The revolving door outside Teva’s executive suite is spinning again. A little more than three years after Jeremy Levin was unceremoniously pushed out of the CEO’s job, his successor is following in the same path, just days after back-to-back setbacks on sales projections and the loss of some key patents. And an activist investor says the latest signs of turmoil at Teva should spur a move to split the company between its generic operations and the branded group backed by a pipeline.
Teva says that Erez Vigodman is gone by “mutual agreement.” Chairman Yitzhak Peterburg is stepping up to the helm while the hunt begins for a new CEO. And Celgene co-founder and biotech entrepreneur Sol Barer is taking the chairman’s job.
The Israeli company has been a perpetual disappointment over the past year to many analysts. Vigodman has been criticized for paying too much in its generics deal with Allergan. And his rep for taking the wrong step was reinforced at the beginning of this year when Teva was forced to slash a billion dollars off its 2017 sales forecast after its revenue from new products fell drastically short of earlier projections for 2016.
The turmoil has caused Wells Fargo’s David Maris to question whether Teva — the world’s largest generics player which also has a pipeline of experimental drugs — had the right team in place. For activist investor Benny Landa, though, the real question is whether the company needs to split its operations.
“I hope that this vision includes splitting Teva into two companies,” Landa told Globes. “When you look at the successful companies in the world, the key word is focus. Companies split so that each company after the split will be able to focus on its sector. Teva should be split into a generics company and a separate branded drug company. Teva has recently focused on generics to the extent that it lost direction, and didn’t realize that it should invest in the innovative field for the sake of its future. These are actually two sectors with almost no connection between them.”
“On my end, investor feedback tracking 60-40 in favor of split into branded vs generics,” notes Evercore ISI’s Umer Raffat in response. “ A split wouldn’t create value out of thin air … but investors point out that it would allow a branded and generics biz to run separately with a laser focus … with neither side tapping into the resources of the other side and with full cost cut execution on generics side. Having said that, investors acknowledge a split isn’t imminent, and may likely take some time to execute (assuming it happens).”
I asked Levin what he thought about Vigodman’s exit. His reply:
The company has a lot of work to do and the Board will have to make decisions to rebuild management, solidify the strategic direction and provide confidence to the shareholder base. Teva is an important company and it has a major role to play in delivering medicines to patients and societies around the world.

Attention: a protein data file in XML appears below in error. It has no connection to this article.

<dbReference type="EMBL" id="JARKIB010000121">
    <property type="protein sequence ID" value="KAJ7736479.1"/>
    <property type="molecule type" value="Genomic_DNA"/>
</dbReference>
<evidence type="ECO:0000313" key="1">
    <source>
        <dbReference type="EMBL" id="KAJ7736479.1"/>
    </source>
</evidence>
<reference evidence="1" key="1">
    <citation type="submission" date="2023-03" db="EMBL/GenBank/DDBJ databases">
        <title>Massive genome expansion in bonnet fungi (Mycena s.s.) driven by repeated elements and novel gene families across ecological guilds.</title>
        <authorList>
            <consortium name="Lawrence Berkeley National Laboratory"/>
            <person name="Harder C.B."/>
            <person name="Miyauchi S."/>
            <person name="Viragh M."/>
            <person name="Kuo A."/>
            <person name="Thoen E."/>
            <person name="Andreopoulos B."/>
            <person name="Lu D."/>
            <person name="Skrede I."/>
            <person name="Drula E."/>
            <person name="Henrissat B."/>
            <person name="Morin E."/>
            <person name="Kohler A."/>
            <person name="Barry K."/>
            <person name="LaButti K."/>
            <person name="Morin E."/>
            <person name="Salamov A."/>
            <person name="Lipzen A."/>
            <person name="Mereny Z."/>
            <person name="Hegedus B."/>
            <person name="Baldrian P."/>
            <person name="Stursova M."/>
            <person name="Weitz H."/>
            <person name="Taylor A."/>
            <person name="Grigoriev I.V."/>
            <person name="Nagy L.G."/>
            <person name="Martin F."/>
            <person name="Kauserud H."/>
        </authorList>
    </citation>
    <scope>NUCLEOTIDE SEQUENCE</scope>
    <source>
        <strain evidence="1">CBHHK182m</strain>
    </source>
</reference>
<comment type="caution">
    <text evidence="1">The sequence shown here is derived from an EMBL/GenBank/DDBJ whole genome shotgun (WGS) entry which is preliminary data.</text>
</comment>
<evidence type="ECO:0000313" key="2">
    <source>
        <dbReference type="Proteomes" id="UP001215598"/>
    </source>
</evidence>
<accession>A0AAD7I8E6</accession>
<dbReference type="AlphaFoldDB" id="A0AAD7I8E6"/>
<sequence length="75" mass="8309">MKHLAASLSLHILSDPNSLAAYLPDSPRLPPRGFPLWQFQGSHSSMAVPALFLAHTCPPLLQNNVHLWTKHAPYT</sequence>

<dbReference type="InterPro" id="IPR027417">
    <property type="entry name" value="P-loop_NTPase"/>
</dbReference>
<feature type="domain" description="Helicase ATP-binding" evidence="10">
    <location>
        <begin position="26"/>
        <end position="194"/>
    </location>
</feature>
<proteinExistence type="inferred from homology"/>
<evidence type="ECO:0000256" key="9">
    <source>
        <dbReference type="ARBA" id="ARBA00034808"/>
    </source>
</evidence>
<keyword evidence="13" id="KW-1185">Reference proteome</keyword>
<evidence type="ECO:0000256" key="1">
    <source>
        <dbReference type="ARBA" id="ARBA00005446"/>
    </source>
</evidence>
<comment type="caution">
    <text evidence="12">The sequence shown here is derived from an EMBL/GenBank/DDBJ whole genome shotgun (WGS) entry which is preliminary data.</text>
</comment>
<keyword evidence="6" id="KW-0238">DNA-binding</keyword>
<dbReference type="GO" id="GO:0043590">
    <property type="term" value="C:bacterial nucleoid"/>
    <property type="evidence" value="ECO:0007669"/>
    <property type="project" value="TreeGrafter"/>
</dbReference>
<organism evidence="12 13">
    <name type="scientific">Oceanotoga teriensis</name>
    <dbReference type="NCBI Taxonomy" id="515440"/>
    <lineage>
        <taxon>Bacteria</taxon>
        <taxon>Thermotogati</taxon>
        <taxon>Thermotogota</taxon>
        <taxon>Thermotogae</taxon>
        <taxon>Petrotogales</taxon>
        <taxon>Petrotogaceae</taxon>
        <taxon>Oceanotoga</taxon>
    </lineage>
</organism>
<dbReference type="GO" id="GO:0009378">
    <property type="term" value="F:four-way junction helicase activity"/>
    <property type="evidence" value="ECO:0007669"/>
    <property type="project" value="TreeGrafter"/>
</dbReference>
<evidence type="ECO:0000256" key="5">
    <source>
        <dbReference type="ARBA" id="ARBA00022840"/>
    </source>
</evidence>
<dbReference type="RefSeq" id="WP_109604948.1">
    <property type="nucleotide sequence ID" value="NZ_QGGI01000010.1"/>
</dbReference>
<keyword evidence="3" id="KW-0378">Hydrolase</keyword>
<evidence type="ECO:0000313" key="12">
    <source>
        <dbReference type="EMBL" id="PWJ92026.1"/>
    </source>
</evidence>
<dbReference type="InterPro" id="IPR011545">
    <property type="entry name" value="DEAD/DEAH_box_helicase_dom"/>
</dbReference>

Vigodman’s sudden fall also came on the heels of some unusually blunt criticism from Kite Pharma CEO Arie Belldegrun, who just recently resigned his seat on the board at Teva. Belldegrun zeroed in on Teva’s chronic problems with advancing new drugs through the pipeline.
“Every drug company has to change constantly,” Belldegrun told Globes, just days after Teva lost a court fight to protect the patents on its flagship product, Copaxone. “Teva was very comfortable with Copaxone, but it should have already prepared 8-10 years ago for its subsequent life, and no such proper preparations were made. You can’t accuse the company; it grew so fast. Now it is investing in its future development, but a temporary hole has been left, and must be survived. Teva’s future will come from Prof. Michael Hayden’s department (the innovative department, G.W.). Everyone is sorry that (former generics division head) Siggi (Sigurdur) Olafsson left, but Siggi wasn’t working on Teva’s future.”
“The Company is focusing on executing its strategic priorities to transform Teva, with immediate focus on realizing the cost synergies and strategic benefits of the Actavis Generics acquisition,” said Peterburg in a statement. “I look forward to working with the entire Teva team to conduct a thorough review of the business to find additional opportunities to enhance value for shareholders. Teva has a deep bench of talented leaders and today’s announcement has no impact on our ability to execute going forward. With the strength of our generics pipeline, unique R&D capabilities and unparalleled footprint, coupled with our existing assets and growing pipeline in specialty medicines, I believe in Teva and the Company’s long-term growth prospects.”
Being the CEO of Teva is like drumming for Spinal Tap.
— Drew Armstrong (@ArmstrongDrew) February 6, 2017
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